Mesa Co. shuts down firewood cutter
Grand Junction correspondent
Aspen CO Colorado
PALISADE, Colo. ” Jim Sterling, a Palisade fruit grower who for six years has supplemented his income selling firewood from his property at 3847 G 1/4 Road, saw his sideline shut down by Mesa County this week.
The county had charged him with land-use code violations regarding his firewood business, with a potential penalty of more than $60,000 in fines, but Sterling reached an agreement with Mesa County on Sept. 13.
Under the agreement, Sterling must close his firewood business by April 1, 2008. At that time, charges against him will be dismissed if complies with the provisions of the agreement. He gets to keep 24 cords of wood for his own personal use.
“They’re forcing me to quit my business,” Sterling said. “I’m a small working man. I can’t fight these people,” referring to county commissioners Janet Rowland and Steve Acquafresca, who both voted to deny giving Sterling a conditional use permit to operate his business.
Sterling sells firewood in the winter and fruit from his small orchard in the summer. Before he started his firewood business he worked a full-time job and tended his orchard after work. He doesn’t think he can manage that pace of work any longer and will probably have to get an off-farm job and perhaps sell his orchards.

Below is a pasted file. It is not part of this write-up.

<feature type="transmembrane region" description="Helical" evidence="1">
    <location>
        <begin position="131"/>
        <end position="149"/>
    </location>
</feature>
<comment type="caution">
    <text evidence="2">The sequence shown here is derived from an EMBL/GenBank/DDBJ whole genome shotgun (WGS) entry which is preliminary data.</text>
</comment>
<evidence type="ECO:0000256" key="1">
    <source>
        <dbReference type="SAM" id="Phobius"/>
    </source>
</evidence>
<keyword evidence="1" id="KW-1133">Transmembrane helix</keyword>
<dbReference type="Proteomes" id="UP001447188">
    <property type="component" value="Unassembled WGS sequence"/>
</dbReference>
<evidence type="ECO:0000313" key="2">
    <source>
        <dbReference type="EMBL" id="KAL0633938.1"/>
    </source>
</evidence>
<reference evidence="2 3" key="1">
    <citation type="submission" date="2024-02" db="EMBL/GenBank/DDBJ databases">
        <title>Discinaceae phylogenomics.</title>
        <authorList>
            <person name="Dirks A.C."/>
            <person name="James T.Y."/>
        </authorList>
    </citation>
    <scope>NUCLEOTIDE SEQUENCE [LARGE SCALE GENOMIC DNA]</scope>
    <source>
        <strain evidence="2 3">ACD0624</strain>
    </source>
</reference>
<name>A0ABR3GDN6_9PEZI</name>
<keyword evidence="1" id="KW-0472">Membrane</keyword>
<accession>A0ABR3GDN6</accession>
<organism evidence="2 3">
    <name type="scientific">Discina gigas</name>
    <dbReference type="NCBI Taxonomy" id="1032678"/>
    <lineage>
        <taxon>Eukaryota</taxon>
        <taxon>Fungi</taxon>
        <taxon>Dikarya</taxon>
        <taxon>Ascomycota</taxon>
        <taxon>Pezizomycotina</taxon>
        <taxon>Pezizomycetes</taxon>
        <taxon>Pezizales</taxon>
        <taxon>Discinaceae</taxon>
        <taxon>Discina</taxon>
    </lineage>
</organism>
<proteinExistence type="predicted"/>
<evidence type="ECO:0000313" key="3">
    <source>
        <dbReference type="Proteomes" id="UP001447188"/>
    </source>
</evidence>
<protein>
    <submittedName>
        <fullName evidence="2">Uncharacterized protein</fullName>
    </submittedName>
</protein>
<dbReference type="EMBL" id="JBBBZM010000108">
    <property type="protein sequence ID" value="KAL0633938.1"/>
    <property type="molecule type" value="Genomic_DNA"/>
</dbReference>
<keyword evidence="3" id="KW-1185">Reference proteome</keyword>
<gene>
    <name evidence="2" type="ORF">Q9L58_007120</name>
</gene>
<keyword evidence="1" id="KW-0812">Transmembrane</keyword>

Sterling’s fight with Mesa County began after a couple moved in next door to him and complained to the county about the firewood cutting business.
Sterling, who claims to have spent $20,000 defending his business, argued that since the land is zoned Agricultural-Transitional Forestry he should be allowed to operate the business, which he considered agricultural. But the neighbors maintained that the business was industrial, not a farming operation.
“In all code enforcement cases, our goal is for property owners to come into compliance,” Rowland said in an e-mail. “Our goal is not criminal action. Our goal is not to fine people. Our goal is compliance. This case is no exception.”
Mesa County Commissioner Craig Meis disagreed with his fellow commissioners.
“He certainly felt the heavy hand of government, that’s for sure,” Meis said of Stirling. “I thought his operation could have been appropriate use for that area, but I was on the losing end of that. I’m disappointed we had to go to this extent to address this issue.”
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